You found your ideal opportunity to work in sports or your dream job of coordinating events for your favorite baseball team. So, you wrote your resume, created an awesome cover letter, and then passed your application.
Then, you sent your follow-up email and wait.
While you’re on pins and needles, your employer is doing their research. JobsInSports conducted a survey and found that 22 percent of employers say the first thing they do when they review an application is search the candidate’s name in a search engine.
They’re looking for a strong online presence that can wow them. In other words, you need to brand yourself to stand out.
The good news is that you don’t need to spend a lot of money and time on personal branding. There are a lot of personal branding tools you can use to make the process easier and more affordable.
Check them out:
What do you want to show up when your potential employer googles your name?
This is where your personal website fits in.
You don’t need to pay a lot of money to work with a website designer or learn how to code on your own. Companies like Squarespace make building a website simple. They provide excellent customer support to help and guide you in building a professional site in minutes.
When you build your website, consider what you want employers to find.
You should include a page that highlights your personal interests and another page that showcases your resume. Aside from that, focus on creating content. This can show your passion for your expertise, which can help you stand out.
In fact, our survey found that approximately one in 10 employers say candidates who start an industry-specific blog stand out from the competition.
If you’re looking for work in sports, select a topic you love, which aligns with your career and write about it. For example, as a hopeful events coordinator for a sports team, you can highlight trends in the industry, comment on common best practices used in event planning, and offer tips on shopping for liability insurance providers.
This shows you’re an expert. Plus, you’re creating content that’s educational to others in your field.
Suffering from writer’s block? Use tools like Hubspot’s topic generator to help with content ideas. They provide five suggested titles that can help spark your creativity.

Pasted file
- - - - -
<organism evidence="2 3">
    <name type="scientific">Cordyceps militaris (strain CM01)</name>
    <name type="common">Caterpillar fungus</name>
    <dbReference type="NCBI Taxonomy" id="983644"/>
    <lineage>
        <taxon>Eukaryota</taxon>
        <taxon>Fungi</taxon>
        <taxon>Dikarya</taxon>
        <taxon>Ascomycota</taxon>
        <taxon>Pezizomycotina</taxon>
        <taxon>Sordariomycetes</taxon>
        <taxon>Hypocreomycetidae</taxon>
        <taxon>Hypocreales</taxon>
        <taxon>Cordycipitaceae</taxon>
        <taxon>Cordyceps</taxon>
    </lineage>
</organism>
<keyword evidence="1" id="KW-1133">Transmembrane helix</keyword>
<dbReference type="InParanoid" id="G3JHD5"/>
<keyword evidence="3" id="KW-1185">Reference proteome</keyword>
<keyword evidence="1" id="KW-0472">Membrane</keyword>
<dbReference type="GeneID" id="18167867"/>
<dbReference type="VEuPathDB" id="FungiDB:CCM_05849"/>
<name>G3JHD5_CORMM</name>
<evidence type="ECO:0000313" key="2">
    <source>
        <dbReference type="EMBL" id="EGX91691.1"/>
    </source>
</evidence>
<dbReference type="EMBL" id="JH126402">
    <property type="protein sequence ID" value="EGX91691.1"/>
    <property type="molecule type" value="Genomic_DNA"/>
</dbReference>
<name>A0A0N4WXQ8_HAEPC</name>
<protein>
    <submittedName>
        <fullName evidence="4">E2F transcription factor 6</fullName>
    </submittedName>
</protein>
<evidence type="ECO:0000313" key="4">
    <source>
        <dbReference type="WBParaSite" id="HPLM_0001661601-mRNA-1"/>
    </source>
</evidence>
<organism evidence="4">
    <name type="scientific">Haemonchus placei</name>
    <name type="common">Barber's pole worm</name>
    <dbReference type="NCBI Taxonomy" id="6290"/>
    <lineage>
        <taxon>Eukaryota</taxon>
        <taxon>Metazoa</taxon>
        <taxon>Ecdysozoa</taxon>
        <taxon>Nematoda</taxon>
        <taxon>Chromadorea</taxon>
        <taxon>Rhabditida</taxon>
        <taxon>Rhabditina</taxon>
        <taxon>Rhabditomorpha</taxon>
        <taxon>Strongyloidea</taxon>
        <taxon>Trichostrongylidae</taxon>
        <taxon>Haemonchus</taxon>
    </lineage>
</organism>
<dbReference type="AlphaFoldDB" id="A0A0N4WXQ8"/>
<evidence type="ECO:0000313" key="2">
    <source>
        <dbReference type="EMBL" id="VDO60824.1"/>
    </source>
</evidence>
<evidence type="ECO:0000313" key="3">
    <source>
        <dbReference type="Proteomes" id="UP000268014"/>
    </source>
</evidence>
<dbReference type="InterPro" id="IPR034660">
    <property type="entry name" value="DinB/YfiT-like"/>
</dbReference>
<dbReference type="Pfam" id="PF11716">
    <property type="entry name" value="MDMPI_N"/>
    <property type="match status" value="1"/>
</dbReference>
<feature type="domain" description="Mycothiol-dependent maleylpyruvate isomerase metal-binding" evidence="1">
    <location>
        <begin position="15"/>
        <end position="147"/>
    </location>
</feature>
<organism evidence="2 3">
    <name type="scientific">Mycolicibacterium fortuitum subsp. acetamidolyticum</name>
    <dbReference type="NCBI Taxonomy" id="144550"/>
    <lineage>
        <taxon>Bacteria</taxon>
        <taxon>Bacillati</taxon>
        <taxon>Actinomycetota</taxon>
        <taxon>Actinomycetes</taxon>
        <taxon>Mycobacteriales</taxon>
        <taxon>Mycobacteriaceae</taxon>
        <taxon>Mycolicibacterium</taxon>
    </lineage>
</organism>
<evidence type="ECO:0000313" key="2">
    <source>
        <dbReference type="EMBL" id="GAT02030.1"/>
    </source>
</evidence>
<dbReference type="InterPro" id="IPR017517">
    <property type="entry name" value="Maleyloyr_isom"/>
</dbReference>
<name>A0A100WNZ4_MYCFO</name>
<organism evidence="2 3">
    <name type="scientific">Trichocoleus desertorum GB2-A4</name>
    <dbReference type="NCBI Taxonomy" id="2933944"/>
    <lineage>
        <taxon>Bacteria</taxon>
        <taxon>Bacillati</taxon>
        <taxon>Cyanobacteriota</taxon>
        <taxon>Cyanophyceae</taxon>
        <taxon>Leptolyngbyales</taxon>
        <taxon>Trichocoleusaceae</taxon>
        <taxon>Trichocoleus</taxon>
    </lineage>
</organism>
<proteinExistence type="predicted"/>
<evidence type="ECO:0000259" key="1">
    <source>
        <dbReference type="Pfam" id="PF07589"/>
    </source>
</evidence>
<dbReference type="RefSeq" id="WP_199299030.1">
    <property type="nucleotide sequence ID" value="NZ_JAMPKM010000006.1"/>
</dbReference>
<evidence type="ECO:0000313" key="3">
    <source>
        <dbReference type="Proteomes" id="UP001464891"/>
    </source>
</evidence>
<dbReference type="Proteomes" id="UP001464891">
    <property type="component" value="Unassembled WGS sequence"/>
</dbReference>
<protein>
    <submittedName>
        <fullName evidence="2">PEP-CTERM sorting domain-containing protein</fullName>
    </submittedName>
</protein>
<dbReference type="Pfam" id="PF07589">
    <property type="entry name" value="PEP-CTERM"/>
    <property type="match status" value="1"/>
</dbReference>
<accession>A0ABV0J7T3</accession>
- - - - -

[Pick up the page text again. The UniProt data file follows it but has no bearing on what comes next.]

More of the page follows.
Personal branding also involves developing a specific look that represents you as a professional and as a person. A logo is a perfect way to communicate those things in visual form.
There are several tools that make logo design straightforward. You don’t need to teach yourself graphic design or hire a pricey designer. For example, Canva helps users design logos, infographics, slideshows, and more in a user-friendly way. They offer a free version for basic designs.
Also, Adobe offers Spark Logo Design maker for free. They take you step-by-step in establishing a theme, a font and personalizing the design.
When you create your logo, first look at who you’re competing with. Then, think about what sets you apart from them. Once you know this, establish a tone, font and color palette that fits that.
Your Damage Control
When potential employers google you, they don’t spend much time digging deep into the results. So, you’ll want the best results about you to show up right away.
Ensure all negative results associated with your name are not among the top results. You’d rather your professional website and LinkedIn profile rank high, not your party pictures from college.
Reputation management is crucial as you execute your personal branding strategy. Use tools like BrandYourself to help you manage and track Google results tied to your name. Another way to monitor results associated with your name is to set Google Alerts. This tool will notify you when new results arise.
Your Social Media
When you’re working on personal branding, don’t overlook your social media presence. Our survey found that 13% of employers say the first thing they do is check a candidate’s Facebook page after reviewing their application.
What’s more, employers also said candidates can stand out the most when they share industry content on social media and engage in professional groups through platforms like LinkedIn and Facebook.
To put it simply, start engaging! Join professional groups that align with your career, start discussions, and share your ideas. The more you publicly network through social media and share your knowledge, the better you look.
Tools like Naymz can help you track and manage your social reputation. Use the insights you can get from it to see how your peers view your credibility and what level of influence you have.
Personal branding is essential in today’s competitive job market. When you strategize, look for ways to simplify your process and make the most out of your actions. Find the perfect personal branding tools to help you with that.
How are you simplifying your personal branding strategy?